“Mortal Man” is the final track on Kendrick Lamar’s GRAMMY-winning 2015 album, To Pimp a Butterfly. Clocking in at over 12 minutes, “Mortal Man” is divided into two parts. Part one finds Lamar rapping over lush strings and creeping horns, with a bassline that marches the song’s dark timbre forward. Part two features a posthumous interview with one of Lamar’s influences, 2Pac, which is underscored by a jazz jam session and arranged by composer and saxophonist Kamasi Washington.The jazz elements in part two were recorded in a two-hour jam session, featuring pianist Robert Glasper. It was then cut up and sent it over to Derek Ali for mixing.
“When we were recording the strings, we were using twenty-something mics at a time: four room mics, two overheads—every string had its own mic,” recalls David Kim, one of the recording engineers on the session for “Mortal Man” in an iZotope interview.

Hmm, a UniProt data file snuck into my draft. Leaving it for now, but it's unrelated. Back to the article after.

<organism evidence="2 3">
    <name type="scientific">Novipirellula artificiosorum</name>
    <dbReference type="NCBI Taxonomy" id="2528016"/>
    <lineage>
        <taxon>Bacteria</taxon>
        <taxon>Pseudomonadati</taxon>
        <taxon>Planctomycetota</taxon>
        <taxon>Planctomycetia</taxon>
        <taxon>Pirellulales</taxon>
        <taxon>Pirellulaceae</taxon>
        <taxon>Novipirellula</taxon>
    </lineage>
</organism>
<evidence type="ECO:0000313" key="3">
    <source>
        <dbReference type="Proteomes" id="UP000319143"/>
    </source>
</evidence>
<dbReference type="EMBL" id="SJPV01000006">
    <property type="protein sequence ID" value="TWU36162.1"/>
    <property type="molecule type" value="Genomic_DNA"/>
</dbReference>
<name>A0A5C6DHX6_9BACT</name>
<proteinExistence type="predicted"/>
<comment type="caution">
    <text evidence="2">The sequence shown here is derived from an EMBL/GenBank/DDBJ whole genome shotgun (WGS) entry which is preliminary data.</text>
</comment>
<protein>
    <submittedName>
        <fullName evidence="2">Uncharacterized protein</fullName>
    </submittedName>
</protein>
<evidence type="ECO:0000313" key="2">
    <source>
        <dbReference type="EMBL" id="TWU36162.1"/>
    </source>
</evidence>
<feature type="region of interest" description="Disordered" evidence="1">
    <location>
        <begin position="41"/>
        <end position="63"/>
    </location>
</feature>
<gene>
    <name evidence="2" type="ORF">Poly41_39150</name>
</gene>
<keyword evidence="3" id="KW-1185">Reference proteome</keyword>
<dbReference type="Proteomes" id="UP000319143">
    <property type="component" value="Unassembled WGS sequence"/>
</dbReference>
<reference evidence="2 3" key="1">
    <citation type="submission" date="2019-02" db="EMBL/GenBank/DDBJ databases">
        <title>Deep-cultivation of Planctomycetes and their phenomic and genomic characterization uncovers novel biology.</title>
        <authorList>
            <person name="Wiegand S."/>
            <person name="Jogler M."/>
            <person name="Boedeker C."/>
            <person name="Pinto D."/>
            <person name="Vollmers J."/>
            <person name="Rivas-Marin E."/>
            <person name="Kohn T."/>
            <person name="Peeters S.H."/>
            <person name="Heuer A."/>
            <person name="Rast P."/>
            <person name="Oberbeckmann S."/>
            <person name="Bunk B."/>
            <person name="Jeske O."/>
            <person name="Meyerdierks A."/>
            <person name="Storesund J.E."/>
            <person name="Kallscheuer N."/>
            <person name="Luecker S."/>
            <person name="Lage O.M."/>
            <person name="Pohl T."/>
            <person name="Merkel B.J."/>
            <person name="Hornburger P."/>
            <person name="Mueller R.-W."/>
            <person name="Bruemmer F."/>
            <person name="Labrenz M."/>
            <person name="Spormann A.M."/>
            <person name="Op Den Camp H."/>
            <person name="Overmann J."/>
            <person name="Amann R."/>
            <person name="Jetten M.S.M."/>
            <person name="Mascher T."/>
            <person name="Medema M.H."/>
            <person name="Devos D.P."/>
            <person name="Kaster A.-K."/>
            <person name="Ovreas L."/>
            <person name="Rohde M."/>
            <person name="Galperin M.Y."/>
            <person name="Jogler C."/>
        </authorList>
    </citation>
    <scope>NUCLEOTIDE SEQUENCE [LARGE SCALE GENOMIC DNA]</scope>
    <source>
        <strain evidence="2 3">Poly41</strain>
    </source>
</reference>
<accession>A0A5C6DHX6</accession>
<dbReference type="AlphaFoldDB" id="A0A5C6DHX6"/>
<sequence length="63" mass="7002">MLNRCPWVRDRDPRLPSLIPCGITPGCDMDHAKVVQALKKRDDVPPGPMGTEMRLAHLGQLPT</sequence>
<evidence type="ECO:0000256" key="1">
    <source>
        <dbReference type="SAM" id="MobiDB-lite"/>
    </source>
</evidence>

For as busy as the beat is, never do the horns, piano, or guitar distract from Lamar’s vocals in Part 1, nor do they in the jazz session of Part 2. They sit back in the mix, often mimicking or repeating the descending lead melody of the horns and bass. (At 1:14 you can hear one example of that horn melody.)
As the song goes on, that melody becomes a motif, and we’re able to pick up on it more easily. Ali and co. can pan those supporting lines tastefully. Here’s an example at 3:54 of guitar mimicking that line, panned left).
Hip-hop producers—keep this track close at hand.